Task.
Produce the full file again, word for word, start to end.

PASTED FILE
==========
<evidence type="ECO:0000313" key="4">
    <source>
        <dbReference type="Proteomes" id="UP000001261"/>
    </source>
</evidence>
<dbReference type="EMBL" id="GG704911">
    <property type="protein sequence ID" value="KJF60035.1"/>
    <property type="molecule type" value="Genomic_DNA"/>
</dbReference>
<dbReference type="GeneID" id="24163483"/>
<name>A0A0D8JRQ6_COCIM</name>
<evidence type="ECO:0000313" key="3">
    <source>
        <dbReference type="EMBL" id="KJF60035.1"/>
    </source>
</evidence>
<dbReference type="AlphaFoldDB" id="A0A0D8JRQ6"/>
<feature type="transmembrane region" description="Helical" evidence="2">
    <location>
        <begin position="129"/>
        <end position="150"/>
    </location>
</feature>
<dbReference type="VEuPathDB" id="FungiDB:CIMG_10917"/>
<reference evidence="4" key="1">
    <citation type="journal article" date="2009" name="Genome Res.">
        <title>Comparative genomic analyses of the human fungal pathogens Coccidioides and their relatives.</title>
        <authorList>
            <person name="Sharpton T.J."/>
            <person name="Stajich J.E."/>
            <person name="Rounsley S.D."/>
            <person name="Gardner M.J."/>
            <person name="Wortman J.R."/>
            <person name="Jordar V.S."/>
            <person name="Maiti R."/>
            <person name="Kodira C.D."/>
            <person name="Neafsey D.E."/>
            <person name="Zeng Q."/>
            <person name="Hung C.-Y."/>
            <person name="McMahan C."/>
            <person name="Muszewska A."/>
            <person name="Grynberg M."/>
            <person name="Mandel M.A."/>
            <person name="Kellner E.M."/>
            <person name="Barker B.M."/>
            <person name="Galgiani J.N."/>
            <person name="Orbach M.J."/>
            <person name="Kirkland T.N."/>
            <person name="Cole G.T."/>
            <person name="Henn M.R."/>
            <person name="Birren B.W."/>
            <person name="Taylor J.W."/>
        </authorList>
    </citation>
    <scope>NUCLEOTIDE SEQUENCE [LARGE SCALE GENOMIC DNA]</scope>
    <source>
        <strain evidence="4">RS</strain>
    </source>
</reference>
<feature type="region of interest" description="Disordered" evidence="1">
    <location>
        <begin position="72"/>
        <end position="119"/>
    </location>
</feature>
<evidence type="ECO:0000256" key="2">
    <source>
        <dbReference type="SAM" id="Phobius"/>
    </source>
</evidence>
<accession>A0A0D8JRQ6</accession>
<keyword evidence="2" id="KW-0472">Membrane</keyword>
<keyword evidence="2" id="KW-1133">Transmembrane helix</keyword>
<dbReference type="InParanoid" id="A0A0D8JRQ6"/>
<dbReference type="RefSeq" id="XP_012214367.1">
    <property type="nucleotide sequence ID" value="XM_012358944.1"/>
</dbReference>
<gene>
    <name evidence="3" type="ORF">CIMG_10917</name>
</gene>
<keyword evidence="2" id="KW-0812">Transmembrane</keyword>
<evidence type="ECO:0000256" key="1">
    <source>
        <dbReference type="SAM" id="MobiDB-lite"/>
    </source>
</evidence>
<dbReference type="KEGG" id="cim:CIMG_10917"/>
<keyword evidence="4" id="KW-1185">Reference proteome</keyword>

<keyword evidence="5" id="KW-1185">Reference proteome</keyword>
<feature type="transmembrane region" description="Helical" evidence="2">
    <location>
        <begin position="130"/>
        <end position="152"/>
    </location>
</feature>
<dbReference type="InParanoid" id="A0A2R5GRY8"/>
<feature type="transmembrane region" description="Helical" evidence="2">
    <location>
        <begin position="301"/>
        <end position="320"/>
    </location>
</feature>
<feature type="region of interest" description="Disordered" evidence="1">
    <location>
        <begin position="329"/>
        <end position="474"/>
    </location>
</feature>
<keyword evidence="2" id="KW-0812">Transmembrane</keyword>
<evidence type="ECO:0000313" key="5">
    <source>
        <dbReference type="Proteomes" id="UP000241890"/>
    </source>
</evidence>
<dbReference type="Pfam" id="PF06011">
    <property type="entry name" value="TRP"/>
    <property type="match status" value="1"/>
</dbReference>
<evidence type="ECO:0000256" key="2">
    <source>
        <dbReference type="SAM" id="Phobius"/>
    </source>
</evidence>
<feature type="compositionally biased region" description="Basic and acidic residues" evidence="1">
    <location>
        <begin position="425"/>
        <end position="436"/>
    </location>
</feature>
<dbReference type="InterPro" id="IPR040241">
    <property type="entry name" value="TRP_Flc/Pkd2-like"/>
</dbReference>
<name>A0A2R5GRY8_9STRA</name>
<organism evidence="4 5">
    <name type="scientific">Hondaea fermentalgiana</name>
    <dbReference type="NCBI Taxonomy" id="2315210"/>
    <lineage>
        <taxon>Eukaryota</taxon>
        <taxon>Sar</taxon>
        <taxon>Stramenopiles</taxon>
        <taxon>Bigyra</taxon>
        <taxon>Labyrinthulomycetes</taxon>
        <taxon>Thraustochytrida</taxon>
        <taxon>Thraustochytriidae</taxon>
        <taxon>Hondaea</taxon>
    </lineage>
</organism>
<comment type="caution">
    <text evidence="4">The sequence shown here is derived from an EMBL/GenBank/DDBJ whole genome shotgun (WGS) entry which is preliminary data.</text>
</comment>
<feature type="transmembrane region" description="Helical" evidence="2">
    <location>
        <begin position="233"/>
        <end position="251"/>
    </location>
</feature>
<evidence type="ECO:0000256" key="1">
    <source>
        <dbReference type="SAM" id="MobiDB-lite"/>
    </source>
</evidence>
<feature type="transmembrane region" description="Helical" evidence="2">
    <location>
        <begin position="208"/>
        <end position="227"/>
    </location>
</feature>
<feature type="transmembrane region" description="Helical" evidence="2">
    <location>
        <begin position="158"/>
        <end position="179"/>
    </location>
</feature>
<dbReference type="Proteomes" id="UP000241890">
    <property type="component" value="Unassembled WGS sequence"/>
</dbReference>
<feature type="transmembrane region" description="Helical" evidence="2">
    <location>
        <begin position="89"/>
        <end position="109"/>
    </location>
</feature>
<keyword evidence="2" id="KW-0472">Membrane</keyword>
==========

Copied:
<evidence type="ECO:0000313" key="4">
    <source>
        <dbReference type="Proteomes" id="UP000001261"/>
    </source>
</evidence>
<dbReference type="EMBL" id="GG704911">
    <property type="protein sequence ID" value="KJF60035.1"/>
    <property type="molecule type" value="Genomic_DNA"/>
</dbReference>
<dbReference type="GeneID" id="24163483"/>
<name>A0A0D8JRQ6_COCIM</name>
<evidence type="ECO:0000313" key="3">
    <source>
        <dbReference type="EMBL" id="KJF60035.1"/>
    </source>
</evidence>
<dbReference type="AlphaFoldDB" id="A0A0D8JRQ6"/>
<feature type="transmembrane region" description="Helical" evidence="2">
    <location>
        <begin position="129"/>
        <end position="150"/>
    </location>
</feature>
<dbReference type="VEuPathDB" id="FungiDB:CIMG_10917"/>
<reference evidence="4" key="1">
    <citation type="journal article" date="2009" name="Genome Res.">
        <title>Comparative genomic analyses of the human fungal pathogens Coccidioides and their relatives.</title>
        <authorList>
            <person name="Sharpton T.J."/>
            <person name="Stajich J.E."/>
            <person name="Rounsley S.D."/>
            <person name="Gardner M.J."/>
            <person name="Wortman J.R."/>
            <person name="Jordar V.S."/>
            <person name="Maiti R."/>
            <person name="Kodira C.D."/>
            <person name="Neafsey D.E."/>
            <person name="Zeng Q."/>
            <person name="Hung C.-Y."/>
            <person name="McMahan C."/>
            <person name="Muszewska A."/>
            <person name="Grynberg M."/>
            <person name="Mandel M.A."/>
            <person name="Kellner E.M."/>
            <person name="Barker B.M."/>
            <person name="Galgiani J.N."/>
            <person name="Orbach M.J."/>
            <person name="Kirkland T.N."/>
            <person name="Cole G.T."/>
            <person name="Henn M.R."/>
            <person name="Birren B.W."/>
            <person name="Taylor J.W."/>
        </authorList>
    </citation>
    <scope>NUCLEOTIDE SEQUENCE [LARGE SCALE GENOMIC DNA]</scope>
    <source>
        <strain evidence="4">RS</strain>
    </source>
</reference>
<feature type="region of interest" description="Disordered" evidence="1">
    <location>
        <begin position="72"/>
        <end position="119"/>
    </location>
</feature>
<evidence type="ECO:0000256" key="2">
    <source>
        <dbReference type="SAM" id="Phobius"/>
    </source>
</evidence>
<accession>A0A0D8JRQ6</accession>
<keyword evidence="2" id="KW-0472">Membrane</keyword>
<keyword evidence="2" id="KW-1133">Transmembrane helix</keyword>
<dbReference type="InParanoid" id="A0A0D8JRQ6"/>
<dbReference type="RefSeq" id="XP_012214367.1">
    <property type="nucleotide sequence ID" value="XM_012358944.1"/>
</dbReference>
<gene>
    <name evidence="3" type="ORF">CIMG_10917</name>
</gene>
<keyword evidence="2" id="KW-0812">Transmembrane</keyword>
<evidence type="ECO:0000256" key="1">
    <source>
        <dbReference type="SAM" id="MobiDB-lite"/>
    </source>
</evidence>
<dbReference type="KEGG" id="cim:CIMG_10917"/>
<keyword evidence="4" id="KW-1185">Reference proteome</keyword>

<keyword evidence="5" id="KW-1185">Reference proteome</keyword>
<feature type="transmembrane region" description="Helical" evidence="2">
    <location>
        <begin position="130"/>
        <end position="152"/>
    </location>
</feature>
<dbReference type="InParanoid" id="A0A2R5GRY8"/>
<feature type="transmembrane region" description="Helical" evidence="2">
    <location>
        <begin position="301"/>
        <end position="320"/>
    </location>
</feature>
<feature type="region of interest" description="Disordered" evidence="1">
    <location>
        <begin position="329"/>
        <end position="474"/>
    </location>
</feature>
<keyword evidence="2" id="KW-0812">Transmembrane</keyword>
<evidence type="ECO:0000313" key="5">
    <source>
        <dbReference type="Proteomes" id="UP000241890"/>
    </source>
</evidence>
<dbReference type="Pfam" id="PF06011">
    <property type="entry name" value="TRP"/>
    <property type="match status" value="1"/>
</dbReference>
<evidence type="ECO:0000256" key="2">
    <source>
        <dbReference type="SAM" id="Phobius"/>
    </source>
</evidence>
<feature type="compositionally biased region" description="Basic and acidic residues" evidence="1">
    <location>
        <begin position="425"/>
        <end position="436"/>
    </location>
</feature>
<dbReference type="InterPro" id="IPR040241">
    <property type="entry name" value="TRP_Flc/Pkd2-like"/>
</dbReference>
<name>A0A2R5GRY8_9STRA</name>
<organism evidence="4 5">
    <name type="scientific">Hondaea fermentalgiana</name>
    <dbReference type="NCBI Taxonomy" id="2315210"/>
    <lineage>
        <taxon>Eukaryota</taxon>
        <taxon>Sar</taxon>
        <taxon>Stramenopiles</taxon>
        <taxon>Bigyra</taxon>
        <taxon>Labyrinthulomycetes</taxon>
        <taxon>Thraustochytrida</taxon>
        <taxon>Thraustochytriidae</taxon>
        <taxon>Hondaea</taxon>
    </lineage>
</organism>
<comment type="caution">
    <text evidence="4">The sequence shown here is derived from an EMBL/GenBank/DDBJ whole genome shotgun (WGS) entry which is preliminary data.</text>
</comment>
<feature type="transmembrane region" description="Helical" evidence="2">
    <location>
        <begin position="233"/>
        <end position="251"/>
    </location>
</feature>
<evidence type="ECO:0000256" key="1">
    <source>
        <dbReference type="SAM" id="MobiDB-lite"/>
    </source>
</evidence>
<feature type="transmembrane region" description="Helical" evidence="2">
    <location>
        <begin position="208"/>
        <end position="227"/>
    </location>
</feature>
<feature type="transmembrane region" description="Helical" evidence="2">
    <location>
        <begin position="158"/>
        <end position="179"/>
    </location>
</feature>
<dbReference type="Proteomes" id="UP000241890">
    <property type="component" value="Unassembled WGS sequence"/>
</dbReference>
<feature type="transmembrane region" description="Helical" evidence="2">
    <location>
        <begin position="89"/>
        <end position="109"/>
    </location>
</feature>
<keyword evidence="2" id="KW-0472">Membrane</keyword>